In adolescence I went to church with family, joined youth group, never was acolyte and didn’t think much about Jesus. There was a 7:30 service at church, and my folks went at 11:00. I discovered that if I got up early and walked past the church to the downtown donut shop I could have hot chocolate and donuts, and could tell the folks I had “already been to church”, and my morning was free. Never got caught, but soon abandoned this scheme out of fear of being caught. I did not realize that my image of Jesus was fading. At university, I did not have to go to church, so I didn’t. When on holiday at home I did, but was happier when it was over.
The folks were surprised, then, as were my friends, when as a college senior, I felt drawn to seminary. I checked out this new urge with mentors before I went public, but felt generally supported, though a few friends remained confused. All in all, though, looking back on 45 years, it was the right call. But it was not about Jesus. In seminary, it was about understanding the Bible and church history and doctrines and preaching. Then newly ordained, it was all about church, and leading services, learning to meet everyone’s expectations, and then years later, learning NOT to meet everyone’s expectations. There were career ladders to climb, from assistant to rector, then to rector of larger parish, maybe to bishop? Thank God that never happened! But truth is, I was more engaged with church than Jesus.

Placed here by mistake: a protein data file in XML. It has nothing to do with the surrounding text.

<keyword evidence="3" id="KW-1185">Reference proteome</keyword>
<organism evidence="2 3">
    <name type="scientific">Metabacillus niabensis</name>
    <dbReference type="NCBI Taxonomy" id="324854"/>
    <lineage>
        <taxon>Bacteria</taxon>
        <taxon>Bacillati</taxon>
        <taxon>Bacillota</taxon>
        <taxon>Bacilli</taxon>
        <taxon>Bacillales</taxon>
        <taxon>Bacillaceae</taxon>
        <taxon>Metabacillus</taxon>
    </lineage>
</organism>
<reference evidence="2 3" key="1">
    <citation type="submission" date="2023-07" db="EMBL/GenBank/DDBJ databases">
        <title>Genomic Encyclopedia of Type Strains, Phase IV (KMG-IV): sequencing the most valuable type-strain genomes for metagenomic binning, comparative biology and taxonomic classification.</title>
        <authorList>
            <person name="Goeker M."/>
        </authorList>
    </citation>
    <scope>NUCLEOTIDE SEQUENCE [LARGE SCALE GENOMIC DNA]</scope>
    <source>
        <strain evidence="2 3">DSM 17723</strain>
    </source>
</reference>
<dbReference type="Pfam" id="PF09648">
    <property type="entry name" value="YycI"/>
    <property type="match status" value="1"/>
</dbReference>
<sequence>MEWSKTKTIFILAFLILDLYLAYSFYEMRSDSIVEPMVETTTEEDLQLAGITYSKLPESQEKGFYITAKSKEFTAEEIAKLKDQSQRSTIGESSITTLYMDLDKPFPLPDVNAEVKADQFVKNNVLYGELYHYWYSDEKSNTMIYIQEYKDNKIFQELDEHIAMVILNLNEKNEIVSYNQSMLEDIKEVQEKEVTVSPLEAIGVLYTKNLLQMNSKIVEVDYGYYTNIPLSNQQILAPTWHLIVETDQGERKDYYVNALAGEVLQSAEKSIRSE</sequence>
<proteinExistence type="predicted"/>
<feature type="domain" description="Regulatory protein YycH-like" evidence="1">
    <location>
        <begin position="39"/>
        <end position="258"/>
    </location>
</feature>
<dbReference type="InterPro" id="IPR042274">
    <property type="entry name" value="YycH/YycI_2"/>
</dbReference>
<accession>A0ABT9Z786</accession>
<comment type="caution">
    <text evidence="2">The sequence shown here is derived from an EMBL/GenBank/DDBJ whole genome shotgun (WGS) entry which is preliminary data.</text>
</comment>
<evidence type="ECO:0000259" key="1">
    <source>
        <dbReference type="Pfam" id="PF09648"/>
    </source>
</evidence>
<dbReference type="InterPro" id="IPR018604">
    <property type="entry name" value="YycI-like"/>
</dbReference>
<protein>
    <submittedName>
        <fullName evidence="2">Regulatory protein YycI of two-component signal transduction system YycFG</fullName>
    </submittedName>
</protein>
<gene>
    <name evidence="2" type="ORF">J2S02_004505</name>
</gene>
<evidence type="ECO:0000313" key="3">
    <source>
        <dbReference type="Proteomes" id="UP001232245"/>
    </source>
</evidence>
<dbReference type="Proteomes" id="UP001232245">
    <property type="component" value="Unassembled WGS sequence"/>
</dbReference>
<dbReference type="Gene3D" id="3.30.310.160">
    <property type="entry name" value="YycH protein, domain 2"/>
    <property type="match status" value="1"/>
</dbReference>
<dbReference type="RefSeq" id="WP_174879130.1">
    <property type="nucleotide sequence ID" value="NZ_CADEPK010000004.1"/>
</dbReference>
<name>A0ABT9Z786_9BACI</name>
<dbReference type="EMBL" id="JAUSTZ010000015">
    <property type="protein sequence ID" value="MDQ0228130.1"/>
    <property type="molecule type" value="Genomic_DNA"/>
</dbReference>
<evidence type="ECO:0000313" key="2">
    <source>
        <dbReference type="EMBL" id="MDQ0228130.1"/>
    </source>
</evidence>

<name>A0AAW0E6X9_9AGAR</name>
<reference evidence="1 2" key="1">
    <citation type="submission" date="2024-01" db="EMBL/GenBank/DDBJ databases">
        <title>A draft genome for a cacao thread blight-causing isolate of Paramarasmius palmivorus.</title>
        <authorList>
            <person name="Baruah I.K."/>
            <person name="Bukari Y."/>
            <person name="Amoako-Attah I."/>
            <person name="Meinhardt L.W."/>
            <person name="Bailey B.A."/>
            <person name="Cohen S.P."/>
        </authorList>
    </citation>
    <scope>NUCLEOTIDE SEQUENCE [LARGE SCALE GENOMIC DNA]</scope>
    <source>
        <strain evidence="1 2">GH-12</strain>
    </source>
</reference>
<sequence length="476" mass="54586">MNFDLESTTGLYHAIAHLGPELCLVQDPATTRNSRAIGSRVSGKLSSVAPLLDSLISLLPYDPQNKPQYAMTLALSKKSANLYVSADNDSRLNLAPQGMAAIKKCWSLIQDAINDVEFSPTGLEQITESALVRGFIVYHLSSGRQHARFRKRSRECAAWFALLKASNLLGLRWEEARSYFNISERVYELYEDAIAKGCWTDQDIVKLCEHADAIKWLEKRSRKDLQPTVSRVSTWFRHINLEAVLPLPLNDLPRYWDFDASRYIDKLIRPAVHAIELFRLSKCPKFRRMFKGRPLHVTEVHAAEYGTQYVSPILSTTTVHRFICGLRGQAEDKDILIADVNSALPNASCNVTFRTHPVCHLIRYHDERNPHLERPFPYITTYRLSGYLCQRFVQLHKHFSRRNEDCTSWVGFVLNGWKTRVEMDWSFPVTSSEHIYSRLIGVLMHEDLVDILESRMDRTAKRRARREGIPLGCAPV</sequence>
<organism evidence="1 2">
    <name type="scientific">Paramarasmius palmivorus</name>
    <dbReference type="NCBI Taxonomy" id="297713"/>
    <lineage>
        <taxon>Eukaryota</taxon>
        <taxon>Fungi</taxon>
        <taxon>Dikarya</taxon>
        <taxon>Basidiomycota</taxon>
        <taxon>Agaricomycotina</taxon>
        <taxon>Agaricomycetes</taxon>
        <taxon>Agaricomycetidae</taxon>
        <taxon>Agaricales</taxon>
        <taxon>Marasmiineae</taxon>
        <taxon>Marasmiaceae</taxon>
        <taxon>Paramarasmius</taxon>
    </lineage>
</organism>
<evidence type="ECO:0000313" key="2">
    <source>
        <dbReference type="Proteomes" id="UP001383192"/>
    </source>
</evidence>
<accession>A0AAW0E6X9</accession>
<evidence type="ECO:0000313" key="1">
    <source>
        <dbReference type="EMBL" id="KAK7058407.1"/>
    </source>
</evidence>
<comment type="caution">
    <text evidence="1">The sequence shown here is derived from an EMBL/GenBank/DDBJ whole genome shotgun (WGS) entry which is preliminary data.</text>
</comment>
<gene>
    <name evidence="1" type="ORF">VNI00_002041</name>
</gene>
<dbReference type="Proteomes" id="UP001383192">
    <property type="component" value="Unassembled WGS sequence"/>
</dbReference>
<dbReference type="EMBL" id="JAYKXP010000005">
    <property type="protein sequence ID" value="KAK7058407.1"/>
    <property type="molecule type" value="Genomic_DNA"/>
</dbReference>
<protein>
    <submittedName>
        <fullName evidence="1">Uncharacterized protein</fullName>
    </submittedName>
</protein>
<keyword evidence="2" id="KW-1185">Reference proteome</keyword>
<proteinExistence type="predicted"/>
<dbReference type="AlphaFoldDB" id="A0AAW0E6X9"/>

There were moments, though, during those years, when Jesus became intensely real, a Jesus I did not recognize, but could not dismiss. One such moment was in guided meditation, in which we were invited to see Jesus. We were to look at him in stages – dress, shoulders, posture, hands, feet, face – and while all the images were vivid, I could not see his face.
That invisibility troubled me. One colleague said, “Sometimes you cannot see for the darkness, other times you cannot see because the light is too bright.” Now see I did not know an adult Jesus, so I could not recognize his face. There were other times when interventions of Spirit comforted me, humbled me, or rattled me, but afterward I could immerse myself in church again, and things settled out well enough.